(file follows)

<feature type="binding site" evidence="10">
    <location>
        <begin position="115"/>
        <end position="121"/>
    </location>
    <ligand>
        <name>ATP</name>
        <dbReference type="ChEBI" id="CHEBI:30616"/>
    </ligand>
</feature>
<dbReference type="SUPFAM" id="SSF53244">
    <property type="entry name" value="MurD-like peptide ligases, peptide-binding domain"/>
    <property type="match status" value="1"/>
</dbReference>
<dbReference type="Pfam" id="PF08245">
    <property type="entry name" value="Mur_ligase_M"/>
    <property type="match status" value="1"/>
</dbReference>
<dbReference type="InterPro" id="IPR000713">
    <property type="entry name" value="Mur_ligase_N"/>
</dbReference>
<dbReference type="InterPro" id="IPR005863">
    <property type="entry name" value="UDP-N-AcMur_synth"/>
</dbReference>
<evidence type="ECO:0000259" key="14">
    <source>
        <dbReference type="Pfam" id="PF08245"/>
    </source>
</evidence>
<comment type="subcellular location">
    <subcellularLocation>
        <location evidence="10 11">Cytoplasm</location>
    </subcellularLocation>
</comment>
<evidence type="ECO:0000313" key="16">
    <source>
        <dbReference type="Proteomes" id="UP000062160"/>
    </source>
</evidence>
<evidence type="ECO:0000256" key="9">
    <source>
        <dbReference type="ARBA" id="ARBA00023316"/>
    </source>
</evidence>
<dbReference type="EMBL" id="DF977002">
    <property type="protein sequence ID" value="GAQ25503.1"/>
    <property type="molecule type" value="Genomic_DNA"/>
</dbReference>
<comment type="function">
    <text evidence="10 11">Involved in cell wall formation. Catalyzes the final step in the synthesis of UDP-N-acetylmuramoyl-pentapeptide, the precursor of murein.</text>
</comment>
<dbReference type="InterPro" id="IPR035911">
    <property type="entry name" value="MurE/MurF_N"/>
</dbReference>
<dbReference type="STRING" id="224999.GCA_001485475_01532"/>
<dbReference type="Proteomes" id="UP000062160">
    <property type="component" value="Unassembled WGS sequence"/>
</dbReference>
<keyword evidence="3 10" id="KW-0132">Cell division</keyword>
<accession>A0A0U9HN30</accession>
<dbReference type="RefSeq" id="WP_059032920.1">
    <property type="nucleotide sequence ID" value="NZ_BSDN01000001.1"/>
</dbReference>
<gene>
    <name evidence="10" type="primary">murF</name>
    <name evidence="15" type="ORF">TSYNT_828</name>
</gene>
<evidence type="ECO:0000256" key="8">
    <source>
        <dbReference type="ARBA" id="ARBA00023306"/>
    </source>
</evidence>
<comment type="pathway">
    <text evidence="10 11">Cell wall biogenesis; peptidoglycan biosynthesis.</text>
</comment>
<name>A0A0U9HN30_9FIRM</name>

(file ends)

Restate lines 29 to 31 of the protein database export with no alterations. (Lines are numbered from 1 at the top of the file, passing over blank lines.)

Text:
</evidence>
<comment type="subcellular location">
    <subcellularLocation>